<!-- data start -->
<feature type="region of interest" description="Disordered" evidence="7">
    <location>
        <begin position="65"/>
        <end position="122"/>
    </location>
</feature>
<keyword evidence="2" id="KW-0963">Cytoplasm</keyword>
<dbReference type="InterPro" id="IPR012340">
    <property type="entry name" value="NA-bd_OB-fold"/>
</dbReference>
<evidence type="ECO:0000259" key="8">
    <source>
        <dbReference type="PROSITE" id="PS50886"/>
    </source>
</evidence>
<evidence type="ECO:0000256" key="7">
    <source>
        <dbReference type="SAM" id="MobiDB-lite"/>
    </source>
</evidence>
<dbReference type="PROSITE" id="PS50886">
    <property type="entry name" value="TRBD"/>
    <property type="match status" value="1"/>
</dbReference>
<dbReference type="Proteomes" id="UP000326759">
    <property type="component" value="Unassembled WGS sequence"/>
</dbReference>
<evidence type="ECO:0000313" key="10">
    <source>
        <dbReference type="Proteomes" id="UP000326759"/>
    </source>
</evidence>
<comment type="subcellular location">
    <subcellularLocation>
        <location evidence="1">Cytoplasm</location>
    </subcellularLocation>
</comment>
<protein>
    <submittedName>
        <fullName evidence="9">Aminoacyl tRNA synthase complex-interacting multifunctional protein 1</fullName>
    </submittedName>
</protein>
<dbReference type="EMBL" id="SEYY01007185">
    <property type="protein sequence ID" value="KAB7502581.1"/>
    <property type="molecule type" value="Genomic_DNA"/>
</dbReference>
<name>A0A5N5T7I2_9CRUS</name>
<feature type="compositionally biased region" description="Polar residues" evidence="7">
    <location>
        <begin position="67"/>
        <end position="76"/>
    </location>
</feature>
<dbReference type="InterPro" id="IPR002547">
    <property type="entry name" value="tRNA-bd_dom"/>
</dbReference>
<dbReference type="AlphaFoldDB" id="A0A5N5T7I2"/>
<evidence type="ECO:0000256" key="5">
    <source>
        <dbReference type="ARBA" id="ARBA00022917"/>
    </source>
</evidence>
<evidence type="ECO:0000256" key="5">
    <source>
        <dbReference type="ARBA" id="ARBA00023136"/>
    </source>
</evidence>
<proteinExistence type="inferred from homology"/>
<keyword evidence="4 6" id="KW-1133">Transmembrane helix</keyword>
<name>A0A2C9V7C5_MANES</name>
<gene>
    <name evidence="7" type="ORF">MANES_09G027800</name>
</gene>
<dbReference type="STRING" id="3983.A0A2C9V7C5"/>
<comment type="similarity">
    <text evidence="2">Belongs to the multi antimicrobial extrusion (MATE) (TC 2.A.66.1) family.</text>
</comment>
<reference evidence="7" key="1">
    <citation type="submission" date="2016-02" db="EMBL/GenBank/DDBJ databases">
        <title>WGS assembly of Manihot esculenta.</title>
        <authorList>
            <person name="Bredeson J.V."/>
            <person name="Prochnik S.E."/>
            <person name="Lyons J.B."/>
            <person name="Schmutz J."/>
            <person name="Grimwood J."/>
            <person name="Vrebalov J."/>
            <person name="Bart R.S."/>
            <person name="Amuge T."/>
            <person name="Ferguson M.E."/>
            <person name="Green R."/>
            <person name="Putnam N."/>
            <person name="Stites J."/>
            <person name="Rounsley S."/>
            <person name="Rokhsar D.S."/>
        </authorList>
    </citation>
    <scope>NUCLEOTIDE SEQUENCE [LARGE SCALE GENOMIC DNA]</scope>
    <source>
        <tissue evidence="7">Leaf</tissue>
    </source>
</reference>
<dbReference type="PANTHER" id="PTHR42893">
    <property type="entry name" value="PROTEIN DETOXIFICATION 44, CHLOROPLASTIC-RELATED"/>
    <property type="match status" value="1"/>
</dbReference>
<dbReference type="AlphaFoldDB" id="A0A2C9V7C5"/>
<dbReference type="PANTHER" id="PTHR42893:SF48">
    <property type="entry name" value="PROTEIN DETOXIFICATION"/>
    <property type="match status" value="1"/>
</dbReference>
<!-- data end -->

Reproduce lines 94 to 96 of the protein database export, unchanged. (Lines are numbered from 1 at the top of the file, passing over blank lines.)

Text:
            <person name="Rounsley S."/>
            <person name="Rokhsar D.S."/>
        </authorList>